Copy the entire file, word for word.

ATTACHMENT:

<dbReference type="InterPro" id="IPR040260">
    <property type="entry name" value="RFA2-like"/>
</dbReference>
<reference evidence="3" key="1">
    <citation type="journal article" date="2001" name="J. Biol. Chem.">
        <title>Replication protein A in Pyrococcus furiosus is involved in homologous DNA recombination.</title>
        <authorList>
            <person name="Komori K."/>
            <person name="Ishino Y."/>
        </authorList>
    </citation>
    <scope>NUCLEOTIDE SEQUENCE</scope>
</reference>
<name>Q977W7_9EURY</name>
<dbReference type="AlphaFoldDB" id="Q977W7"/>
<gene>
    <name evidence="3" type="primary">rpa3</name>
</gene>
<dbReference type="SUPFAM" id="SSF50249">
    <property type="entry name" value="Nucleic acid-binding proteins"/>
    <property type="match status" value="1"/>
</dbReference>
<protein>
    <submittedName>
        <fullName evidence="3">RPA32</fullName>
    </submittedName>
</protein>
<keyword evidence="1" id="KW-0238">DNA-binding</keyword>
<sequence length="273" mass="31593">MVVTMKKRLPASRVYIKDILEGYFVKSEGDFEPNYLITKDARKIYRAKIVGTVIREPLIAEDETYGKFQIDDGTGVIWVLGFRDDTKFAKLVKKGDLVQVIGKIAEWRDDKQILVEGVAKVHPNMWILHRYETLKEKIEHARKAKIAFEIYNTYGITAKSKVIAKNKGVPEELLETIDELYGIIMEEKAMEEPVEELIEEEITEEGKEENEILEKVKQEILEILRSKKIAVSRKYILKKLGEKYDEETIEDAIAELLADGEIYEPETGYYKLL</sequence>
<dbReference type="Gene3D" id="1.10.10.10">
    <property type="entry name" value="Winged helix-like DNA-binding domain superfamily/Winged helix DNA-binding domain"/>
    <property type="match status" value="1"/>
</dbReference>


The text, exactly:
<dbReference type="InterPro" id="IPR040260">
    <property type="entry name" value="RFA2-like"/>
</dbReference>
<reference evidence="3" key="1">
    <citation type="journal article" date="2001" name="J. Biol. Chem.">
        <title>Replication protein A in Pyrococcus furiosus is involved in homologous DNA recombination.</title>
        <authorList>
            <person name="Komori K."/>
            <person name="Ishino Y."/>
        </authorList>
    </citation>
    <scope>NUCLEOTIDE SEQUENCE</scope>
</reference>
<name>Q977W7_9EURY</name>
<dbReference type="AlphaFoldDB" id="Q977W7"/>
<gene>
    <name evidence="3" type="primary">rpa3</name>
</gene>
<dbReference type="SUPFAM" id="SSF50249">
    <property type="entry name" value="Nucleic acid-binding proteins"/>
    <property type="match status" value="1"/>
</dbReference>
<protein>
    <submittedName>
        <fullName evidence="3">RPA32</fullName>
    </submittedName>
</protein>
<keyword evidence="1" id="KW-0238">DNA-binding</keyword>
<sequence length="273" mass="31593">MVVTMKKRLPASRVYIKDILEGYFVKSEGDFEPNYLITKDARKIYRAKIVGTVIREPLIAEDETYGKFQIDDGTGVIWVLGFRDDTKFAKLVKKGDLVQVIGKIAEWRDDKQILVEGVAKVHPNMWILHRYETLKEKIEHARKAKIAFEIYNTYGITAKSKVIAKNKGVPEELLETIDELYGIIMEEKAMEEPVEELIEEEITEEGKEENEILEKVKQEILEILRSKKIAVSRKYILKKLGEKYDEETIEDAIAELLADGEIYEPETGYYKLL</sequence>
<dbReference type="Gene3D" id="1.10.10.10">
    <property type="entry name" value="Winged helix-like DNA-binding domain superfamily/Winged helix DNA-binding domain"/>
    <property type="match status" value="1"/>
</dbReference>